The Southwestern Historical Quarterly, Volume 101, July 1997 - April, 1998 Page: 188
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Cover: The Great Explorers. I-Cabeca de Vaca in the Desert by Frederic Rem-
ington, 1905. Color halftone, Collier's Weekly (Oct. 14, 1905), 12. Courtesy
Frederic Remington Art Museum, Ogdensburg, N.Y.
This study of Cabeza de Vaca was the first of ten Remington illustrations
in a series called "The Great Explorers" that appeared in Collier's Weekly
between October 1905 and July 1906. According to Peter Hassrick and
Melissa J. Webster's Frederic Remington: A Catalogue Raisonni of Paintings,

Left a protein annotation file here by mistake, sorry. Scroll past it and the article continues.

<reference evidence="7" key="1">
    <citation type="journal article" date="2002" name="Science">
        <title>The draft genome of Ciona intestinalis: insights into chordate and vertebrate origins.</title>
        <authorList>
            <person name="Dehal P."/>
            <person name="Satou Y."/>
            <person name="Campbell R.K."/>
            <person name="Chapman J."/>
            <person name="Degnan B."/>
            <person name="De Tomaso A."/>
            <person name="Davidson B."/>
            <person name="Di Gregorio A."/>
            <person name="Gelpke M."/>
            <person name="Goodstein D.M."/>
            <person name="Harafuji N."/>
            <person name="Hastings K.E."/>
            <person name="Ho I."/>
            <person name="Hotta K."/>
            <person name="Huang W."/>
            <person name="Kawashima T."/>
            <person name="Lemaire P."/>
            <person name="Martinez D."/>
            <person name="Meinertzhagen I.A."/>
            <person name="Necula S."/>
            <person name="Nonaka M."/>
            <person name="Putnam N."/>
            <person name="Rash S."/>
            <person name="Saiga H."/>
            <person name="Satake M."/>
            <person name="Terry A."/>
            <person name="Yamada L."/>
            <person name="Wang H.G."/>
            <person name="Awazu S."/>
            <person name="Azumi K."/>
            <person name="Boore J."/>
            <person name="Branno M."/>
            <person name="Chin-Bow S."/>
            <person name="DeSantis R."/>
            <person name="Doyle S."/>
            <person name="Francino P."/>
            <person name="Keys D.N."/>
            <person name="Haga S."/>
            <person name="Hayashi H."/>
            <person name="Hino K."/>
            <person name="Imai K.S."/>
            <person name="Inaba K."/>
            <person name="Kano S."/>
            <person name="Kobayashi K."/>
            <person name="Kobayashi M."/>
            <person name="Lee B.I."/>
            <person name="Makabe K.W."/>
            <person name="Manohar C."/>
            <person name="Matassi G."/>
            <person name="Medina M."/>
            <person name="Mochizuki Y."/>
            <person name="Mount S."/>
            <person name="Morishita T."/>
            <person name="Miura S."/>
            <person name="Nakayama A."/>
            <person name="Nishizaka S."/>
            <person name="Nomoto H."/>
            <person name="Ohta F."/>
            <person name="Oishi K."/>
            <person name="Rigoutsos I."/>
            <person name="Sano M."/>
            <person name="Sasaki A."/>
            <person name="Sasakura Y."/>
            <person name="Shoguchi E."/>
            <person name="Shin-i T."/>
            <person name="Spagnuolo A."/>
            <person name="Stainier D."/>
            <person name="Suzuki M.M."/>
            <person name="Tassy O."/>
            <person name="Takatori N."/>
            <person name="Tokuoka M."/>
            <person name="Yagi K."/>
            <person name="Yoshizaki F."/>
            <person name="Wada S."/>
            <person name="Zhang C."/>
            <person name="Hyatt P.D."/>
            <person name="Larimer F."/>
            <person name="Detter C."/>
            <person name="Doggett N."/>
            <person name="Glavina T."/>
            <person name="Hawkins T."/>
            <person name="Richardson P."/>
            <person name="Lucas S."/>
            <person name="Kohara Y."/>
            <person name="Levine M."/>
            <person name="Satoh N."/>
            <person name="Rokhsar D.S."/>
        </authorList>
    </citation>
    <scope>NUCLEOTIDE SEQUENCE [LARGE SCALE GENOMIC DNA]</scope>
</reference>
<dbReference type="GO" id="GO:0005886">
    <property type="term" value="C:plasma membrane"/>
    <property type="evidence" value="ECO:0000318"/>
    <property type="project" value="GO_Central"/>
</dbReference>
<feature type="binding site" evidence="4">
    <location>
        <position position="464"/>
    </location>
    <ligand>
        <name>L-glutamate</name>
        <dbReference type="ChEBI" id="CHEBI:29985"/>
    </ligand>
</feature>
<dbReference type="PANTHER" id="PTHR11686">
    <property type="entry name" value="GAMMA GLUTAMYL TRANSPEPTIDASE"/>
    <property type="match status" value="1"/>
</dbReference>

Watercolors, and Drawings (reviewed on page 261), the original Cabeza de
Vaca painting no longer exists. Although Remington's action illustra-
tions irrevocably shaped America's vision of the western lands and peo-
ples, he grew dissatisfied with popular rather than critical acclaim and
burned about a hundred of his works in 1907 and 1908 during an at-
tempt to change the course of his career. Nine of "The Great Explorers"
series, including the Cabeza de Vaca canvas, were destroyed. An article
about the kinds of pifion pine trees Cabeza de Vaca encountered on his
route through Texas and northern Mexico begins on page 175.
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Texas State Historical Association. The Southwestern Historical Quarterly, Volume 101, July 1997 - April, 1998, periodical, 1998; Austin, Texas. (texashistory.unt.edu/ark:/67531/metapth117155/m1/188/: accessed October 17, 2017), University of North Texas Libraries, The Portal to Texas History, texashistory.unt.edu; crediting Texas State Historical Association.